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Prison ordered for Utahn who fired through window, murdering young mother

SALT LAKE CITY — As her daughter's killer was sent to prison on Thursday, Kim Wood held tightly to reminders of her.

She clutched a torn piece of pink paper that read, "I love you, Mom," and a blanket printed with pictures of Paige Espinoza and her son.

Now 9 years old, he cries for his mother every day, she told a judge.

"He doesn't understand why we can't bring her back," Wood said, and she struggles to explain the loss because she can't comprehend it, either.

Third District Judge James Blanch ordered Gino James Cecala, 47, to serve up to life in prison for Espinoza's death, the result of more than a dozen rounds Cecala fired into a Magna bedroom two years ago.

"There's not a silver lining in this case," the judge said.

Policesay Cecala, a former boyfriend of Espinoza, had targeted her current boyfriend when he fired blindly through his window at 8360 W. Mix Ave. She was struck in the head and leg, court documents say.

Espinoza's boyfriend told police she was acting "normal" and was in a good mood the night of her death, but before the shooting, she looked at her phone as if she had received a message and appeared "stone faced," according to a search warrant affidavit. He told officers Cecala had threatened their lives several times.

About one week prior to the shooting, the boyfriend "assaulted Cecala for calling him a 'snitch,'" an informant later told investigators, according to the warrant. Cecala was arrested several months later in Texas, where he has family.

In a brief statement, Cecala said Thursday, "I just want to say that what happened that night has left me with a feeling of loss for Paige's family and her son, that I just can't even begin to say how much it hurts me for them and what they've lost."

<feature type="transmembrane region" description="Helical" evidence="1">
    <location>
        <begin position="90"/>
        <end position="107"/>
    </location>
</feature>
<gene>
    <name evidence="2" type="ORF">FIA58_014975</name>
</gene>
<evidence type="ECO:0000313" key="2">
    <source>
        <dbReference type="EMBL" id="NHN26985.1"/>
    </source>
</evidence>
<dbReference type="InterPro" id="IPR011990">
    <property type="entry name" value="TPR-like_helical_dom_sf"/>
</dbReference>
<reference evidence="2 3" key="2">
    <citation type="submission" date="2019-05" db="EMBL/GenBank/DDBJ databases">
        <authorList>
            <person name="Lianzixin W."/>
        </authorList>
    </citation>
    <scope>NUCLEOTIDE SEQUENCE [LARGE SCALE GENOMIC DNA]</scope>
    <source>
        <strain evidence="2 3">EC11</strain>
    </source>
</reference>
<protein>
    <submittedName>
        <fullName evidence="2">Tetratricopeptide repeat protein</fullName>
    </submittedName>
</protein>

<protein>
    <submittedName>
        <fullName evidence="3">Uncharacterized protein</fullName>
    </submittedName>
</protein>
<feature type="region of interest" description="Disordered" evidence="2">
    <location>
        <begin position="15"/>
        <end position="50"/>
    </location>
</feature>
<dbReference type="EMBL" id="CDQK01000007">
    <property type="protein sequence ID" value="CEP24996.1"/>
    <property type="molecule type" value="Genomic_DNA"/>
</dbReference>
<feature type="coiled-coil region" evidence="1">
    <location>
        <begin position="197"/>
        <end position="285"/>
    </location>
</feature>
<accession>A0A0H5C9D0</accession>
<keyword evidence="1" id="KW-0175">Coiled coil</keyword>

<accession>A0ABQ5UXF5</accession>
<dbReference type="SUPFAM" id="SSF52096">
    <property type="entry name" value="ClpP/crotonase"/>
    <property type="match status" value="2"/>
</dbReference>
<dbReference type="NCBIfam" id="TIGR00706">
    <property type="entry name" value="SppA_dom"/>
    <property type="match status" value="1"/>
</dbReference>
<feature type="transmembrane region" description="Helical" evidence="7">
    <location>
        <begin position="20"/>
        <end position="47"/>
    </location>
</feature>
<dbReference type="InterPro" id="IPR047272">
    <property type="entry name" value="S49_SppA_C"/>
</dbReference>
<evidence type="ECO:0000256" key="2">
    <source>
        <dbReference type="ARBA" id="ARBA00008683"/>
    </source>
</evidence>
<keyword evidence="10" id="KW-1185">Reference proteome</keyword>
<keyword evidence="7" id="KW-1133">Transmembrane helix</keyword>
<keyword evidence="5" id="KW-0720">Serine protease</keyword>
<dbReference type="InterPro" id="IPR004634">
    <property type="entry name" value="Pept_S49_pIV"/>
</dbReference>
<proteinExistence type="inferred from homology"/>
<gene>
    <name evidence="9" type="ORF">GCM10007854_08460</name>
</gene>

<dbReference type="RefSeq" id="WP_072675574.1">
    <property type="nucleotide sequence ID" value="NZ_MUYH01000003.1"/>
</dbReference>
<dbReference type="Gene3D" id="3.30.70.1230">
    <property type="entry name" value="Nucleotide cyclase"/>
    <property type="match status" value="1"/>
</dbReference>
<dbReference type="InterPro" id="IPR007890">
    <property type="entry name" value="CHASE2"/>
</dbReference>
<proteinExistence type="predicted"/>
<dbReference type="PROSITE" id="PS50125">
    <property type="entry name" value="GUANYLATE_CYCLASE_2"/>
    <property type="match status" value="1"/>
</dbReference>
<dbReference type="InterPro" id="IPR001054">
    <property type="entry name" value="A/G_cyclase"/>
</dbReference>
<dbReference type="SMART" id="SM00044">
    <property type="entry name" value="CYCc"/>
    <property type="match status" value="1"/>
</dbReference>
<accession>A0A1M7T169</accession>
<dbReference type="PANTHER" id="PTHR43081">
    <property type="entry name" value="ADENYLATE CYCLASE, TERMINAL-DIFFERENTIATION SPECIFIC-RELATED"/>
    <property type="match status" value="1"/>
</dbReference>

Espinoza, 25, loved swimming with her family members and planned to go to beauty school, her mother recalled. She dreamed of someday doing makeup for Hollywood stars.

Though Cecala showed remorse in court, parole authorities interviewed him recently and determined that he has cast blame away from himself, Blanch noted.

"It's a little unclear the extent to which you are taking responsibility for it," the judge said.

In a letter to the judge, Cecala asked to be moved to a different prison because he said a gang in Utah has targeted him and a man who jumped him and hit him with a hammer is there.

Blanch said Utah law leaves that decision to the prison. He ordered Cecala to serve concurrent terms, meaning they will run side-by-side, of at least 15 years and up to life for the murder conviction; five years to life for discharge of a firearm, a first-degree felony, and lesser sentences for 12 third-degree felony counts of the same charge.

He ordered consecutive sentences of one to 15 years for obstructing justice and having a weapon despite being a restricted person, both second-degree felonies.